Many people have found themselves in the following scenario: You log on to the web from your computer, surf a few sites, log in to check your Facebook or bank account, then close your browser when you’re done surfing. Notice the mistake made? You didn’t log out of your accounts. Whether because it’s easy to forget or because they don’t realize how important this simple step is, many people do not log out of their accounts when they are done using them. This is a serious security mistake.
If you are not logging out of every account each time you use it, you are putting yourself at risk, gambling your online reputation, money, and more. This is because leaving yourself logged in to a social network, bank account, or anything that requires a username/password leaves your account vulnerable to infiltration by hackers. Basically, not logging out is the equivalent of leaving your car unlocked or your wallet unattended in public.
Cybercriminals love to hack into accounts to steal information, including usernames, passwords, and personal information like credit card numbers and addresses. This type of information can be used for identity theft or to commit other types of cyber crime.
Not logging out is extremely dangerous, especially if you regularly access your accounts on public networks or computers. A hacker may be sitting in the very café you are using for its free Wi-Fi, and while you are logged in to your bank account, he may be exploiting network vulnerabilities to steal your account numbers. Similarly, a stranger could come across your active personal email account on a computer in your campus library and disseminate private and potentially embarrassing content around campus. These types of actions can ultimately cause you financial hardship and personal embarrassment, all because you simply didn’t click the log out button.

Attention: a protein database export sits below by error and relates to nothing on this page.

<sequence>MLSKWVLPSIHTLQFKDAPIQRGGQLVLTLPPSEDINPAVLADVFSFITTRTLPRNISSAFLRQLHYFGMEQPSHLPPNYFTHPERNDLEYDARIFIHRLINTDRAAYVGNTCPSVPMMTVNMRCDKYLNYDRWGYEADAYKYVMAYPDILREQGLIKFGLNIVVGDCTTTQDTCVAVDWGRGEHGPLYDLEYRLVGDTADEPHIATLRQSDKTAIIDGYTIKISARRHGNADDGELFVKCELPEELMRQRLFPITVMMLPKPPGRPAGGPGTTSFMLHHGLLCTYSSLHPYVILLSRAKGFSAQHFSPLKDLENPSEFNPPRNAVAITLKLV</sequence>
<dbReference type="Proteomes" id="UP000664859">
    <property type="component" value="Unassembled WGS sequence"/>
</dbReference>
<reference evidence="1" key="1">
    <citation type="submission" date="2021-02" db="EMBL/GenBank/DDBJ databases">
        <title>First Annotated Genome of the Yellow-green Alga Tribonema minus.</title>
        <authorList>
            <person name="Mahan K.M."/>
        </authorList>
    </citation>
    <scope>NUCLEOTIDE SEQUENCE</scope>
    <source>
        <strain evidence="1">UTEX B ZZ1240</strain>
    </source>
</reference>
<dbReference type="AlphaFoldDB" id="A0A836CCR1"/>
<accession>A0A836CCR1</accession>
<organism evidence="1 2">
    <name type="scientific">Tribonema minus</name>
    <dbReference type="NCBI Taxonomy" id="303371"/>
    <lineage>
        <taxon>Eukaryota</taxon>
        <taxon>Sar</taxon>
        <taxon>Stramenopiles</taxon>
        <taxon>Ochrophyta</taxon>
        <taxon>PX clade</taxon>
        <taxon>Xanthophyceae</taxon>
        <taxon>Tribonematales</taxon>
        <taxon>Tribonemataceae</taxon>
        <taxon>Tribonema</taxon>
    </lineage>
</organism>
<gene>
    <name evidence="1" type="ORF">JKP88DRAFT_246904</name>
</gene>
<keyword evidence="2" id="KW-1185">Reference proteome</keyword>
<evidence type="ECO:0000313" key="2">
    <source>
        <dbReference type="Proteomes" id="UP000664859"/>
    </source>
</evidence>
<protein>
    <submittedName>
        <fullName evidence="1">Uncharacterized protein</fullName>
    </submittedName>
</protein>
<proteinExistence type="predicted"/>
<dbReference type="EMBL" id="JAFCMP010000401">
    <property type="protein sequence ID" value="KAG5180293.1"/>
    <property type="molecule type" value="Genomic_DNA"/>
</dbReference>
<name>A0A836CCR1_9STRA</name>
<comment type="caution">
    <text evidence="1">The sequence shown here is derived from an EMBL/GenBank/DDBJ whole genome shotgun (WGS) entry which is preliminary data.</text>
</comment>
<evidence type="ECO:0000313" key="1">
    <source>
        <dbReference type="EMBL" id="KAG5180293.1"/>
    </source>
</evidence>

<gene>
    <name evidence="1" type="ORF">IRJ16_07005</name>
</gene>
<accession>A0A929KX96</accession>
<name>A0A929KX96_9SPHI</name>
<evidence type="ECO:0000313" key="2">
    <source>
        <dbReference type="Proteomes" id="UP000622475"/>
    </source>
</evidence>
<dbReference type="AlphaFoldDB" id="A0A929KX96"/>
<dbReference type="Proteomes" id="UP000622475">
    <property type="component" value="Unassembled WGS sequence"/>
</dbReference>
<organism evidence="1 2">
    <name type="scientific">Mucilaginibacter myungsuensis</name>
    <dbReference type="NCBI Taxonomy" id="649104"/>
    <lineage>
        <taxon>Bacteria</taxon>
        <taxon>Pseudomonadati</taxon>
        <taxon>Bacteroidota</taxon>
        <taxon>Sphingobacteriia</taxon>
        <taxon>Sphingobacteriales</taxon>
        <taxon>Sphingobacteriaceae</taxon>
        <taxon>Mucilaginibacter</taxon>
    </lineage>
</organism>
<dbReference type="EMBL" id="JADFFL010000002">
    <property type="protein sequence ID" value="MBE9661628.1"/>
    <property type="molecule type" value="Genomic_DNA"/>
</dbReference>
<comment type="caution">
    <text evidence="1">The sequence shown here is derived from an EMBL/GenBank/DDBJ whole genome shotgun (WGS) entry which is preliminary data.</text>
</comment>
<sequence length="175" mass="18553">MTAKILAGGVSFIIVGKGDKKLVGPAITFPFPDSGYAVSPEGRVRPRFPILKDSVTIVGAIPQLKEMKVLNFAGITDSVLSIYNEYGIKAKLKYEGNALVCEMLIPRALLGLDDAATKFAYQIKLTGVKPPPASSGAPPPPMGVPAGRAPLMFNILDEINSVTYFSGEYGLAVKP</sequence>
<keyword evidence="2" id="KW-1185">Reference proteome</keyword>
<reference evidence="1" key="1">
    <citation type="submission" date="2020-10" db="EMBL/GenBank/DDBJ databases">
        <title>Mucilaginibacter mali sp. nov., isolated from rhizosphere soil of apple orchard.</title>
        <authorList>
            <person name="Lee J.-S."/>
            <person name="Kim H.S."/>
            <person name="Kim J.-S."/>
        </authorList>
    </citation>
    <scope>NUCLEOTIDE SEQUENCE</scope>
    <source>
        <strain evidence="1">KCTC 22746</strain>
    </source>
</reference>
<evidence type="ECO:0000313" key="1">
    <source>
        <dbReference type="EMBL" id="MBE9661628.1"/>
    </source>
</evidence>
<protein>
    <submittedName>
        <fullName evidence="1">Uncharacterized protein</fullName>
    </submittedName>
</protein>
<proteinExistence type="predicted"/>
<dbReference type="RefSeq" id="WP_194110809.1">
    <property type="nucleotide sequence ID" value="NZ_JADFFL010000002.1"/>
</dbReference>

In some cases, not logging out can even cost you your livelihood. Graphic designer David Airey, who owned a website domain for his business, found out the hard way. He left his email account active while searching the web, then unknowingly visited a malware-infected website. The thieves behind the fraudulent site gained access to his email account and personal information, secretly transferred ownership of his web domain to their names, and Airey sadly woke up to find his business website was no longer owned by him.
Luckily, your story doesn’t have to end up like that. Simply logging out greatly reduces your chances of being exploited by cybercriminals. Whether at home, in public, on your smartphone, or any device that you can access online accounts on, be vigilant.
The good news is that major websites are well aware of the dangers of staying logged in, and are therefore timed to automatically log you out after an idle period. However, these still leave you vulnerable in the few minutes it takes to log out. Knowing this, many accounts offer remote log-out options. (Both Gmail and Facebook allow you to remotely close any active sessions.)
Still, it’s better to avoid taking any risks by always exiting accounts properly. In the end, it’s up to you to choose: log out or lose.